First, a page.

The Phantom Tollbooth
Milo receives an important gift in nearly every landmark he hits on his journey through the Lands Beyond. If you've ever read another quest story, you know that this isn't unusual. Everywhere a traveler stops, he's likely to get a gift – whether in the form of an object or just some much needed advice – from the residents of that place.
For Milo, each of the gifts he receives will turn out to be important when he gets to the most dangerous part of his journey: crossing the Mountains of Ignorance to reach the Castle in the Air.
Let's take a closer look at the gifts themselves:
From King Azaz, Milo gets a "box [with] all the words [the king] know[s]" (8.64).
From Alex Bing, he gets a telescope that shows "things as they really are, not just as they seem to be" (11.25).
From the Soundkeeper, he gets a collection of little noises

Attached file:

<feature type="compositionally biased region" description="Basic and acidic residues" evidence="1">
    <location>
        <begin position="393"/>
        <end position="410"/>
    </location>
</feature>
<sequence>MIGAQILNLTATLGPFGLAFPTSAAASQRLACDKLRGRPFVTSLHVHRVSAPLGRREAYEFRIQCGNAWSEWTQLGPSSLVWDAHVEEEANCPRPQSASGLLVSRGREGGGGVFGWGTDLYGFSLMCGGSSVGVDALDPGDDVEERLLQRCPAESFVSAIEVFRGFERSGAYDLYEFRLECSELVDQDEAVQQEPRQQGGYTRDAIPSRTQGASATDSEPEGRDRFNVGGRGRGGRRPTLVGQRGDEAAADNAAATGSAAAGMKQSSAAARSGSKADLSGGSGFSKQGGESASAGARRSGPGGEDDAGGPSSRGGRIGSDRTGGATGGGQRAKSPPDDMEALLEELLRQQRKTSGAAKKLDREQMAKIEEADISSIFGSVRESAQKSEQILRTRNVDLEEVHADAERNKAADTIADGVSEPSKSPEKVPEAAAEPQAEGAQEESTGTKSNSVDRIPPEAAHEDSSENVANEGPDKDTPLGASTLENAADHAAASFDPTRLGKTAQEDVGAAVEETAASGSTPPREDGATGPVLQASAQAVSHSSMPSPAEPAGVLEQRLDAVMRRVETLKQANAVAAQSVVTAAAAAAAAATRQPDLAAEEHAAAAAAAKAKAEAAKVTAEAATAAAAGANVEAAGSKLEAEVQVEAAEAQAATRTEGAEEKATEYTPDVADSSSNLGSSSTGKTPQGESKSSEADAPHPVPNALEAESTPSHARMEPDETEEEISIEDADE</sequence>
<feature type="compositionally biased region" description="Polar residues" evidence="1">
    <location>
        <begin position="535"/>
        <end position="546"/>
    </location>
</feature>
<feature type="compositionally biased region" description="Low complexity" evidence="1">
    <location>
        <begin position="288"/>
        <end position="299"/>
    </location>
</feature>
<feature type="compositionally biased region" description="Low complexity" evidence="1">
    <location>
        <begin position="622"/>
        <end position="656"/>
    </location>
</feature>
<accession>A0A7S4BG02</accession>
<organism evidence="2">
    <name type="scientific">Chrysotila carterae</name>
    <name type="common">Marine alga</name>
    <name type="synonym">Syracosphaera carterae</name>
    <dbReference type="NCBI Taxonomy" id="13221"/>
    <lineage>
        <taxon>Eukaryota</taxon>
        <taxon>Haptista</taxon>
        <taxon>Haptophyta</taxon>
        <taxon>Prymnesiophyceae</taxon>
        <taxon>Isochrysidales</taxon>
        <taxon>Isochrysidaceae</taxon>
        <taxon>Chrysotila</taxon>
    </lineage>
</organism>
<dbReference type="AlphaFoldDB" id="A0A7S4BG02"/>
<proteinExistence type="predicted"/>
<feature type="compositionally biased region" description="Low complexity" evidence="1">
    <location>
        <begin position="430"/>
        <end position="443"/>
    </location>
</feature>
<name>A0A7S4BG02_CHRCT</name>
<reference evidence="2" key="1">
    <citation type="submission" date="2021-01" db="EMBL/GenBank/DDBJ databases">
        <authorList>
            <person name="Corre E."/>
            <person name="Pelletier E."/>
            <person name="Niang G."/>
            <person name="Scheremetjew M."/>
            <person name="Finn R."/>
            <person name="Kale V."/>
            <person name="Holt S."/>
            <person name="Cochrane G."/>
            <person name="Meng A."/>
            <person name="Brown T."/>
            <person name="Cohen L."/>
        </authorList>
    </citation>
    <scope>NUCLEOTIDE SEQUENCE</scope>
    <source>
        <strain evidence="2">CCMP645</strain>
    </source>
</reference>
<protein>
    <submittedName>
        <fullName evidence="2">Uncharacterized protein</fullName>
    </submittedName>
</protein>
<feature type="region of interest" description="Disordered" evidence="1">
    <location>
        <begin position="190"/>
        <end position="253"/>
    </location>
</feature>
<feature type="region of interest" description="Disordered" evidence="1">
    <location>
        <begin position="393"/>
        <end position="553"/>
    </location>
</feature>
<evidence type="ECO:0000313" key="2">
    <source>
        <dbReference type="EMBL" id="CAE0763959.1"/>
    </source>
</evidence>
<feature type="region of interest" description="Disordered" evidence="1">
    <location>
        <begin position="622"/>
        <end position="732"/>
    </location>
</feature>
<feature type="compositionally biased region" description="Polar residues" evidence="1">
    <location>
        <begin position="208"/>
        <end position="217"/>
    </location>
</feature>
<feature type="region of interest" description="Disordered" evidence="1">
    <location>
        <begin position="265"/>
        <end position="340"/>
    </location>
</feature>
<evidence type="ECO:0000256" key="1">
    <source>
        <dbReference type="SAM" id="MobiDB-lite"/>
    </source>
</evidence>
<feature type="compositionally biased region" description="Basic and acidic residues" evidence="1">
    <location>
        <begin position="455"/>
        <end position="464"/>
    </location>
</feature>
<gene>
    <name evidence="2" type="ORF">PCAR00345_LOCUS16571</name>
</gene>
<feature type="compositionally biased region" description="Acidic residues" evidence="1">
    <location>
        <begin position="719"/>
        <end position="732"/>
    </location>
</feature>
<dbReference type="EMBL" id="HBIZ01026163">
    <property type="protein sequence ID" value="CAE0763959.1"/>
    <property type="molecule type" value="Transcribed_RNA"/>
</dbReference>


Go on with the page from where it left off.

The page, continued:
From the Mathemagician he gets a pencil, his "own magic staff" (16.70).
And sure enough, each of these gifts helps Milo save himself and his friends from a terrible demon. The telescope reveals the demon of insincerity as someone who's not dangerous at all; the magic staff unmasks the Terrible Trivium's plan; the words scare the giant so much he lets the travelers go; and the sounds dispel the fantasies set up by the Senses Taker.
So what's the big deal? It's just a bunch of objects. Or is it? If you think about it, every time Milo uses one of these gifts, it feels like the people Milo met earlier on his journey are coming back to help him on his quest. It reminds Milo of the rest of his journey and reminds us, as readers, just how far he's come.
One more thing: Have you ever heard the saying about a starving man and fish? It goes something like this: Give a man a fish and he eats for a day; teach him to fish and he eats for a lifetime. Translation: if you give a guy a fish to eat, he'll have food for one day (not bad). But if you can just teach him how to fish, he'll be able to feed himself forever (much better).
Both King Azaz and the Mathemagician teach Milo how to fish, rather than just giving him those fish to eat. What we mean is, they give him tools that he can use to make the learning process his own. It turns out learning is a process of discovery, not just a set of right and wrong answers to recite from memory. Lesson learned!